You’re Wealthier Than You Think

The constant spending race against the Joneses doesn’t seem to serve anybody’s interests.

Writer Casey N. Cep sees another downside to always looking upward for comparison:

Greed is a suit that’s tailor made: it finds a way to fit every lifestyle, no matter how much or how little you earn. It will always be easier to look at the super-rich and pity ourselves than it will be to look at the super-poor and realize how much we have to give. The economic tide may be raising the yachts higher and higher, but even those of us in dinghies and lifeboats can help the billions who are drowning.

It’s uncomfortable to say this in a time of economic uncertainty for this country, when many are unemployed and others are underemployed, but there are still many of us whose poverty is mostly imagined: we struggle to pay for the lifestyles we think we deserve when billions struggle to live. The inconvenient truth is that most of us have more than we need and spend more than we should.

H/T: The Billfold via Pacific Standard.

Whenever I find myself starting to think this way, I visit Global Rich List. Global Rich List lets you plug in your income or wealth and compare it with everyone in the world.

Most folks complaining about the 1% in the U.S. are one-percenters themselves compared to the rest of the world.

That doesn’t excuse crippling social immobility or income inequality here in the States.

But it is a reminder to find gratitude in being alive today in the wealthiest period in human history. Even though it doesn’t feel like it some days.

The “Permanence” of Money

David Cain over at Raptitude puts it this way:

Essentially, the realization I had is that money is permanent. You have it until you trade it for something, and then that trade is permanent — you are thereafter permanently without that money. It’s gone and belongs to someone else now. Therefore it’s important to consider the permanence of whatever benefit you traded it for.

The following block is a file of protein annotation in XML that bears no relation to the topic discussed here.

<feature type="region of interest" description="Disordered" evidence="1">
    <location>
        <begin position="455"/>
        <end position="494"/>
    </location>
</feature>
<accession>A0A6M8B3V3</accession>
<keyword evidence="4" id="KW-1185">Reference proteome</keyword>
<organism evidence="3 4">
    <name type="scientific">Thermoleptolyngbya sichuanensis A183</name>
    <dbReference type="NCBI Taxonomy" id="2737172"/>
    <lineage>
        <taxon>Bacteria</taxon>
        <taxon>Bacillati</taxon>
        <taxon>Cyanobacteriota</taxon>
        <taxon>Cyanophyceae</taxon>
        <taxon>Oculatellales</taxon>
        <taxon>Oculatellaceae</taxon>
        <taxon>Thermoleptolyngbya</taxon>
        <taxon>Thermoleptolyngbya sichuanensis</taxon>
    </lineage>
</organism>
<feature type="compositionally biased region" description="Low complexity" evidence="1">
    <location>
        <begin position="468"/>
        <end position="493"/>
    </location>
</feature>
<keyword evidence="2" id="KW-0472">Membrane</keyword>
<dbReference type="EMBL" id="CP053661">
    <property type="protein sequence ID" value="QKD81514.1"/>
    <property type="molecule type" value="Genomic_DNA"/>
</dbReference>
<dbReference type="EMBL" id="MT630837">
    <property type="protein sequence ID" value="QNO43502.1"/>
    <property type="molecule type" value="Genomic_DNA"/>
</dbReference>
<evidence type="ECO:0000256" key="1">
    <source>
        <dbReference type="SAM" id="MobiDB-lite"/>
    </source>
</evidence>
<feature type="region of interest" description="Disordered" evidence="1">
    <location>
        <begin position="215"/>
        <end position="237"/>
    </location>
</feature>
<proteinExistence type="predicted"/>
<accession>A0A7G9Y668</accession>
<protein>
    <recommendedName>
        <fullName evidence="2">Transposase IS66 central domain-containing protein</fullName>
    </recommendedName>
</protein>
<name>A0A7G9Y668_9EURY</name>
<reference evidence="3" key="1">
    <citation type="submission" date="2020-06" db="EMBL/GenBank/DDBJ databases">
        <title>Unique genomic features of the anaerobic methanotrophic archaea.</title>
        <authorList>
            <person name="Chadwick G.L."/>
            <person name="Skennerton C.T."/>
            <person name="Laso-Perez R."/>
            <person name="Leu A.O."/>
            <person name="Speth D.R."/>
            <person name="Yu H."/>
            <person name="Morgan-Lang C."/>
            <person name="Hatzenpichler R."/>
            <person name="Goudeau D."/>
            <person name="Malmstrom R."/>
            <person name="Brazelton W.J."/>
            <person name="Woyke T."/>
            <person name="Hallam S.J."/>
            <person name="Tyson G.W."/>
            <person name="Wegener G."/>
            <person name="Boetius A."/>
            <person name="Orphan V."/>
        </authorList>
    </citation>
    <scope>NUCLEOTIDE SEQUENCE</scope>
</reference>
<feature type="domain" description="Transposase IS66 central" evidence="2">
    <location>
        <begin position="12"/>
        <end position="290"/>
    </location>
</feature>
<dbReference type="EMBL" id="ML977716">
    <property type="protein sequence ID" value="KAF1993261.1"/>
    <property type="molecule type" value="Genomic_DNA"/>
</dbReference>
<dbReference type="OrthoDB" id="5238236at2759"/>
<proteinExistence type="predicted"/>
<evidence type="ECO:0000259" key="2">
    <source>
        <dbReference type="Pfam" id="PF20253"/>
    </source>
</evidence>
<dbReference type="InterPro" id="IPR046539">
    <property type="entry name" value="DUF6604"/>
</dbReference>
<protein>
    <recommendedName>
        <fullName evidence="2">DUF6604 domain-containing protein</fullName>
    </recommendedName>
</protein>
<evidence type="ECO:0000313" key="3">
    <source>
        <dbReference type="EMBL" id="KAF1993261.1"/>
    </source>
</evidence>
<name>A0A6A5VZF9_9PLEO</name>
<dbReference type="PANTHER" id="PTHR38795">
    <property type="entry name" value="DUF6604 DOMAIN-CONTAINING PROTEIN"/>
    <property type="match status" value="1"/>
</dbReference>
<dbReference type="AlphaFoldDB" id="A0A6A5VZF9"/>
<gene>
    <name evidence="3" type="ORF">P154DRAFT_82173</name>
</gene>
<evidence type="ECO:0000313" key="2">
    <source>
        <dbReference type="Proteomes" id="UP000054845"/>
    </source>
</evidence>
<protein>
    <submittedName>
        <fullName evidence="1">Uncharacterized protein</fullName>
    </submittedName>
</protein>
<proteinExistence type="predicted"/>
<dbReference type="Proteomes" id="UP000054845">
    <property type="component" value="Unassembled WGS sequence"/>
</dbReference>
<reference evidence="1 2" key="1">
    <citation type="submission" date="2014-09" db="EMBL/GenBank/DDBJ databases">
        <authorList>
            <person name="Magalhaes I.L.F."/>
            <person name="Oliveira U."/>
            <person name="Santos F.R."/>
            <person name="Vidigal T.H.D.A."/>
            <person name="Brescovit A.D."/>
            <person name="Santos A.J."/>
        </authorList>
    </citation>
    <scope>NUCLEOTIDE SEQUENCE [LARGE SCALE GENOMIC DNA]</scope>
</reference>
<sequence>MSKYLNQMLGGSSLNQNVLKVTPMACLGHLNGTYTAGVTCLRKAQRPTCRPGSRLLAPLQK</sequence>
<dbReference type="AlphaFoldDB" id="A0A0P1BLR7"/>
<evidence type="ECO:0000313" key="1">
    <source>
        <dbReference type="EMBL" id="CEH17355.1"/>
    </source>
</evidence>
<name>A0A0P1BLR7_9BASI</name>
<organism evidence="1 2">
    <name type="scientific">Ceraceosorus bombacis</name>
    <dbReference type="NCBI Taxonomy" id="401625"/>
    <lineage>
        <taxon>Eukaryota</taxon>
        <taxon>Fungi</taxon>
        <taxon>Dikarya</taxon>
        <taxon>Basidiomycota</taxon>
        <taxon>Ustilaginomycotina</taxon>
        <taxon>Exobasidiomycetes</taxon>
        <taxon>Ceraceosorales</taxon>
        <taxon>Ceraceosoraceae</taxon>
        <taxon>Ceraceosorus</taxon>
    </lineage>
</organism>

I don’t think “permanence” is quite the word David’s looking for here. Money is pretty impermanent. On a basic level, money can be regenerated … unlike time, which can’t.

(Most of our time-for-money trades are bad. That’s why being an employee isn’t in my long-term vision. And why I don’t stand in line for hours on Black Friday.)

But I get what David is saying here. Money is still money in another year’s time, even if it’s worth a bit less due to inflation.

Whenever you trade your money away, you should consider the value of what you’re getting in return.

The value of what you get in return for your money should be equal to or greater than the value of the money itself. Otherwise, you should simply keep your money.

If what you’re getting in return for your money is a brand new car, for instance, that’s typically a bad trade. You’ve just traded $30,000 for an asset that will lose 25% of its value the moment you drive it off the lot.

That’s why I say buying a car is one of the three quickest ways to short-circuit an agile lifestyle transformation. There are too many ways to make a bad trade for your money in a car-buying situation. The whole system is stacked against making good decisions.

5 Ways to Beat the Relative Income Trap

#1 Decouple Income from Self-Worth

As Professor Pfeffer discovered, if you signal your self-worth with salary, no amount of money will ever be enough. The first step is to see your value as a human being in non-economic terms. Your worth as a spouse, as a partner, as a parents, as a sibling, etc. can’t be reduced to dollar figures.

#2 Decouple Spending from Income

I call this one of the top ten personal cash management strategies for good reason. As long as spending keeps increasing with income, we’ll never get ahead. The reality of hedonic adaptation is that increased spending doesn’t make us all that much happier.

#3 Practice gratitude

Hop over to Global Rich List if you need a reminder of how well you have it now at the dawn of the 21st century. Even the richest kings of Persia didn’t have the access to the travel, entertainment, and medicine that you do today.

#4 Keep the Trade Value of Money in Mind

David Cain’s observation about the trade value of money is important. Just because you can “afford” that luxury car doesn’t make it better value for the money. Are you purchasing value or are you purchasing status?

#5 Fix Budget, Flex Scope

What’s the 80/20 of what you’re doing? Agile and Lean Startup practices teach us that if we can’t fit everything in within the time and budget we have for them, we should pull back the scope. Fixing budget and flexing scope gets you to focus on what’s important. Is that $1,000 vacation side trip that critical to your enjoyment? Or is it the extra time you get to relax with your friends and family?

When do you compare yourself with others the most? How have you dealt with the relative income trap?

Photo Credit: glennshootspeople via Compfight cc